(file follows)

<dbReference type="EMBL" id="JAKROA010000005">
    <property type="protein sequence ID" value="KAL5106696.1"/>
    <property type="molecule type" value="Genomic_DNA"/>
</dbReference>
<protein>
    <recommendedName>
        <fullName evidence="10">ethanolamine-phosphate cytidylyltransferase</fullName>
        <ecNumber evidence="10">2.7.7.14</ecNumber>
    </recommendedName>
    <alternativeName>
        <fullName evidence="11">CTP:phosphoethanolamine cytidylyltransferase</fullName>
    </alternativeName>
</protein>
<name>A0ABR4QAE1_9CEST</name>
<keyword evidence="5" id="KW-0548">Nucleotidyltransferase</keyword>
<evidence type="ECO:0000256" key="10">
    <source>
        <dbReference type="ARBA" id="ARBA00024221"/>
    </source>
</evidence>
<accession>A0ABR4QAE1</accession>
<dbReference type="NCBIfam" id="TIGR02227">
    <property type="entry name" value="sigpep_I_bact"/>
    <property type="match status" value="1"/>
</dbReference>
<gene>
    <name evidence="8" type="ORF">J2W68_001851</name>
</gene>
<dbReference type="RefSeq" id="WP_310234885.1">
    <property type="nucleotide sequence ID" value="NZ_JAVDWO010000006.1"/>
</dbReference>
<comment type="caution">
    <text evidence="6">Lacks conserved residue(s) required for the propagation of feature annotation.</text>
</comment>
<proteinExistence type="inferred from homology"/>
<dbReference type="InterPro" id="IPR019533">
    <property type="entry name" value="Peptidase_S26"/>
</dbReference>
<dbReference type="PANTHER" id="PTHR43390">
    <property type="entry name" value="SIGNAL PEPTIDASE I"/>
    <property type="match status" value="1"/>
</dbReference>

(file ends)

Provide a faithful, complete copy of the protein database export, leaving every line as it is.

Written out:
<dbReference type="EMBL" id="JAKROA010000005">
    <property type="protein sequence ID" value="KAL5106696.1"/>
    <property type="molecule type" value="Genomic_DNA"/>
</dbReference>
<protein>
    <recommendedName>
        <fullName evidence="10">ethanolamine-phosphate cytidylyltransferase</fullName>
        <ecNumber evidence="10">2.7.7.14</ecNumber>
    </recommendedName>
    <alternativeName>
        <fullName evidence="11">CTP:phosphoethanolamine cytidylyltransferase</fullName>
    </alternativeName>
</protein>
<name>A0ABR4QAE1_9CEST</name>
<keyword evidence="5" id="KW-0548">Nucleotidyltransferase</keyword>
<evidence type="ECO:0000256" key="10">
    <source>
        <dbReference type="ARBA" id="ARBA00024221"/>
    </source>
</evidence>
<accession>A0ABR4QAE1</accession>
<dbReference type="NCBIfam" id="TIGR02227">
    <property type="entry name" value="sigpep_I_bact"/>
    <property type="match status" value="1"/>
</dbReference>
<gene>
    <name evidence="8" type="ORF">J2W68_001851</name>
</gene>
<dbReference type="RefSeq" id="WP_310234885.1">
    <property type="nucleotide sequence ID" value="NZ_JAVDWO010000006.1"/>
</dbReference>
<comment type="caution">
    <text evidence="6">Lacks conserved residue(s) required for the propagation of feature annotation.</text>
</comment>
<proteinExistence type="inferred from homology"/>
<dbReference type="InterPro" id="IPR019533">
    <property type="entry name" value="Peptidase_S26"/>
</dbReference>
<dbReference type="PANTHER" id="PTHR43390">
    <property type="entry name" value="SIGNAL PEPTIDASE I"/>
    <property type="match status" value="1"/>
</dbReference>